Reduce Allergies in Your Child During Pregnancy with Your Diet!

Inside passage, Canada

Hello! Our move to the east allowed us a little travel through the beautiful Inside Passage. I miss those mountains terribly. Alas, I’m holding out for the pretty fall of Virginia.

Today we’re chatting allergy prevention in babies.

Within the prenatal series happening around the blog is a focus on nutrition. Some women don’t realize that what you eat during pregnancy can have an effect on your child’s allergies after they are born. How crazy and also very cool is that fact?!

In my last position, I got to work with some of our pediatricians a lot more closely than my previous positions as a nurse midwife. I learned loads from them but specifically, I learned a lot about food allergies from one provider that went on the specialize in pediatric dermatology.

When I started to look into the evidence, there’s actually quite a bit. And more so, how much of this education are women hearing during their pregnancy? If I had to guess, not a lot.

Let’s dive in.

Twenty years ago, the United Kingdom’s medical officer for Toxicity of Chemicals in Food made a poor recommendation. The officer recommended that mothers without a peanut allergy should avoid consumption of peanuts and products containing peanuts to avoid a peanut allergy in their baby. Well, that sounded like a good idea. The problem is that when a mother eats her body makes an immune response to that food, something called immunoglobulins, and these immunoglobulins pass through the placenta and to the baby during pregnancy (Fujimara et al., 2019).

The result of the medical officer’s recommendation to avoid peanuts during pregnancy resulted in the highest prevalence of peanut allergies in 4 to 5 year old children. Avoidance was causing more harm than good (Fujimara et al., 2019).

What evidence is there for a protective effect when pregnant mamas eat certain foods while pregnant or breastfeeding?

If you are a woman with an allergy to peanuts, there is good news as well. The LEAP trial, a randomized controlled trial published in the New England Journal of Medicine in 2015, found that introducing peanuts to infants at higher risk for peanut allergy reduces the incidence of peanut allergy (Fujimara et al., 2019)! You can check out the LEAP study here. The study is currently looking at how long children have immune protection after exposure to peanuts and if there are other parent characteristics that could contribute or impact peanut allergy development.

Dietary supplements can also contribute to lower likelihood of asthma in childhood. Two studies (Vitamin D Antenatal Asthma Reduction Trial and the Copenhagen Prospective Studies on Asthma in Childhood) have examined Vitamin D supplementation during pregnancy and found that children of women who ingested 2,400 to 4,000 international units of Vitamin D daily during pregnancy had a 25% reduced risk of developing asthma or recurrent wheezing from ages 0 to 3 years (Fujimara et al., 2019).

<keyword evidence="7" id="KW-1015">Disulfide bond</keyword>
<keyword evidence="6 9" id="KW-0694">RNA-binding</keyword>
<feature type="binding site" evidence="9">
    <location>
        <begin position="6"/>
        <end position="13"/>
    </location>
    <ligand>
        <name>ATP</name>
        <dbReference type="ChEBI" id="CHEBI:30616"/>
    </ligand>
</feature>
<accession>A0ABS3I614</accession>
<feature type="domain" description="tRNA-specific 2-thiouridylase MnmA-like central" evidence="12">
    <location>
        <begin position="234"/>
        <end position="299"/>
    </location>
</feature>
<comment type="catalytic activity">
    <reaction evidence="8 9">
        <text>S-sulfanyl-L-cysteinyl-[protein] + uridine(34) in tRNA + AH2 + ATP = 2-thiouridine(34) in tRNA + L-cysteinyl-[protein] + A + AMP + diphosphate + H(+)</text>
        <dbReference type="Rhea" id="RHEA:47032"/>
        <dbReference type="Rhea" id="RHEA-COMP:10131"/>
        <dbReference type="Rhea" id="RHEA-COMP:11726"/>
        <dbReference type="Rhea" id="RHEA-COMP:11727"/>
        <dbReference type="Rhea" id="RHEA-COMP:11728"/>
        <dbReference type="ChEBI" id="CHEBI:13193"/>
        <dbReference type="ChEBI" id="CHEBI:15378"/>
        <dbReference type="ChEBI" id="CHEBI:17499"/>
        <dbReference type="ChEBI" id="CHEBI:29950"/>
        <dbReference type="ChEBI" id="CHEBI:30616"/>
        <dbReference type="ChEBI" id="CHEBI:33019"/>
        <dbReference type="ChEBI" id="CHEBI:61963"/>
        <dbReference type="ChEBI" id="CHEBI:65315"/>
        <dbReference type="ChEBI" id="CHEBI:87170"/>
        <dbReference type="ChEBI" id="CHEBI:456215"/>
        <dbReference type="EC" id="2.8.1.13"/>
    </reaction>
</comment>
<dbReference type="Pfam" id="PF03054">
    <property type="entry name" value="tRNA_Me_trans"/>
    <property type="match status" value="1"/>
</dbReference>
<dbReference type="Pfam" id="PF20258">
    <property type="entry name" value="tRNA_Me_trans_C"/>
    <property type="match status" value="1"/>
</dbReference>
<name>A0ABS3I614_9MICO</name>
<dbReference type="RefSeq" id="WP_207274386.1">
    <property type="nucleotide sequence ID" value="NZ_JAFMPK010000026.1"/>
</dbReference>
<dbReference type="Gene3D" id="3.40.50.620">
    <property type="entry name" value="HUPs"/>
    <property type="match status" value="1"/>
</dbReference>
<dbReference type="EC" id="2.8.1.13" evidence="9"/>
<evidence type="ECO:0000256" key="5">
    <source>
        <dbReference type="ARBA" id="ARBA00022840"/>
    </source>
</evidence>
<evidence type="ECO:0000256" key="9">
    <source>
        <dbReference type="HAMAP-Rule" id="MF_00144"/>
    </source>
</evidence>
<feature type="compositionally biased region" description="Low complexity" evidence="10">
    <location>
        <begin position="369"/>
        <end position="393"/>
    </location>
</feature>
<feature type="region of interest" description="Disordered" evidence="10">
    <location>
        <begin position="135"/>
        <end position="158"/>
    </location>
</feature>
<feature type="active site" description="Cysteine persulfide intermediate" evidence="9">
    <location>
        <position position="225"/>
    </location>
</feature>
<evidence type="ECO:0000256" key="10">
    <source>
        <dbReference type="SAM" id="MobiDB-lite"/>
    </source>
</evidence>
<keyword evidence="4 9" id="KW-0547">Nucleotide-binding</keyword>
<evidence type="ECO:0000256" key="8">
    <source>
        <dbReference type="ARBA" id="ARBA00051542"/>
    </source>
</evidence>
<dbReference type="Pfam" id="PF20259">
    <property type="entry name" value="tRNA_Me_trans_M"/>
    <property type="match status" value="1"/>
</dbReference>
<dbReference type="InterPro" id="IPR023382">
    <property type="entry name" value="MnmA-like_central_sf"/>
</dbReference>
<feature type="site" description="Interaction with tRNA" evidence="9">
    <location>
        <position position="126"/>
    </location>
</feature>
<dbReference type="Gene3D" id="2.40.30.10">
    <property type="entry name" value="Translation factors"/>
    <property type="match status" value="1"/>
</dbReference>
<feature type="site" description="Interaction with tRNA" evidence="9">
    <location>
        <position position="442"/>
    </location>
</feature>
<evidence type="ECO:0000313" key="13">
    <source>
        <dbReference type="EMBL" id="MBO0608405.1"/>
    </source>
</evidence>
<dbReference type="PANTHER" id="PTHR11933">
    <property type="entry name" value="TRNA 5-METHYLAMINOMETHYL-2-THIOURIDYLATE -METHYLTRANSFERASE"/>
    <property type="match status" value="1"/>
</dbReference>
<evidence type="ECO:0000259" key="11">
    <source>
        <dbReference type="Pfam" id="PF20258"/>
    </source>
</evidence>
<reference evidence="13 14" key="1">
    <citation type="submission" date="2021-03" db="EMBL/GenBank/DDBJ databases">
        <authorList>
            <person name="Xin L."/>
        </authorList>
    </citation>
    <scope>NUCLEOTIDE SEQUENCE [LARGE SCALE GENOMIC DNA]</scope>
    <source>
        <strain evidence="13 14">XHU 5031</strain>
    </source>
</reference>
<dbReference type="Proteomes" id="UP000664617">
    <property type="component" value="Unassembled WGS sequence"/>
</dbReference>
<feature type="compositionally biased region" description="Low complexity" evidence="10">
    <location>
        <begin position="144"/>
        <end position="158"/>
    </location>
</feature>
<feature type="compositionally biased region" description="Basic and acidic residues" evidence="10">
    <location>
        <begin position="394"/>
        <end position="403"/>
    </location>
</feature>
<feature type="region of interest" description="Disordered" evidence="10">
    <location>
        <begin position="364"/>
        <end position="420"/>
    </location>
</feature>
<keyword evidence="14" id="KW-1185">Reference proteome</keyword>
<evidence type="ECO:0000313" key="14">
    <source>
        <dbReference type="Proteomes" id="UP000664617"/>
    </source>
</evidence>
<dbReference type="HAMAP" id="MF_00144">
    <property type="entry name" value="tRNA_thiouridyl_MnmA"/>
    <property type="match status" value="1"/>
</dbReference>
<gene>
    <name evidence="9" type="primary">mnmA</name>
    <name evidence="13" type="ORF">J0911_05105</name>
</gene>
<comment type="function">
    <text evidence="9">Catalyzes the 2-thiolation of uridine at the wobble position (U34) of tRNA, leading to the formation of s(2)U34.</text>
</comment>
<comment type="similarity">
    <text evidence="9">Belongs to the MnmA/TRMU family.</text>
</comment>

Maternal intake of fish oil supplements or a diet of oily fish has been shown to offer protective effects against asthma and wheezing in children, as well as a reduction in atopic eczema and allergy to eggs.

Another area of great interest is the microbiome – the microbes that make up the intestinal gut in a newborn baby. The route your baby is born into the world may affect their propensity to have an allergy. Babies born via cesarean section have higher incidences of atopic dermatitis, rhinitis, asthma and eosinophilic esophagitis. Babies born vaginally are exposed to microbes in the birth canal and demonstrate more protection than babies born via cesarean section (Fujimara et al., 2019).

As always, when you review evidence you should always ask: “What’s the clinical application?” or “What’s the takeaway?”

Example: Pick up the mixed nuts next time you’re at the grocery store. A serving of nuts is also a great afternoon snack!

If you’re interested in how to introduce peanuts to your baby, this is a great video…

My middle babe has eczema and I had no idea about when to introduce peanuts to him!

What guidance have you received during your pregnancy regarding nutrition? In my experience, there’s very little education about nutrition and the benefits for infants – definitely an area to improve!

See you Friday for the Five!



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1 year ago on the blog…Friday Five (#22)

Links in the post

How to Introduce Peanuts to Your Baby:

LEAP study:


Fujimara, T., Zing Chin Lum, S., Nagata, Y., Kawamoto, S., & Oyoshi, M.K. (2019). Influences of maternal factors over offspring allergies and the application of food allergy. Frontiers in Immunology, 10. doi: 10.3389/fimmu.2019.01933

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